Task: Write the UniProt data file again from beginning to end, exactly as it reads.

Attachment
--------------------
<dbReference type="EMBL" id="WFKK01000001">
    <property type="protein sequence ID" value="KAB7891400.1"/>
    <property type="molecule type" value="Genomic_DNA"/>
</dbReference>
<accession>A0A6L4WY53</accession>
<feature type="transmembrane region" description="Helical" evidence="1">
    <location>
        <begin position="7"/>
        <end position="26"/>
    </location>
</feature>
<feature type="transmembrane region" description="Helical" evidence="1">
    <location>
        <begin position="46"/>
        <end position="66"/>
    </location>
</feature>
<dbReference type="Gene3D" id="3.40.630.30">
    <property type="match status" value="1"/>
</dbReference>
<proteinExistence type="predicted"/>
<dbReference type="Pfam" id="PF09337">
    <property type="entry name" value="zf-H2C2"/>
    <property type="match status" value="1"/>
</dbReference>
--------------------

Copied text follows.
<dbReference type="EMBL" id="WFKK01000001">
    <property type="protein sequence ID" value="KAB7891400.1"/>
    <property type="molecule type" value="Genomic_DNA"/>
</dbReference>
<accession>A0A6L4WY53</accession>
<feature type="transmembrane region" description="Helical" evidence="1">
    <location>
        <begin position="7"/>
        <end position="26"/>
    </location>
</feature>
<feature type="transmembrane region" description="Helical" evidence="1">
    <location>
        <begin position="46"/>
        <end position="66"/>
    </location>
</feature>
<dbReference type="Gene3D" id="3.40.630.30">
    <property type="match status" value="1"/>
</dbReference>
<proteinExistence type="predicted"/>
<dbReference type="Pfam" id="PF09337">
    <property type="entry name" value="zf-H2C2"/>
    <property type="match status" value="1"/>
</dbReference>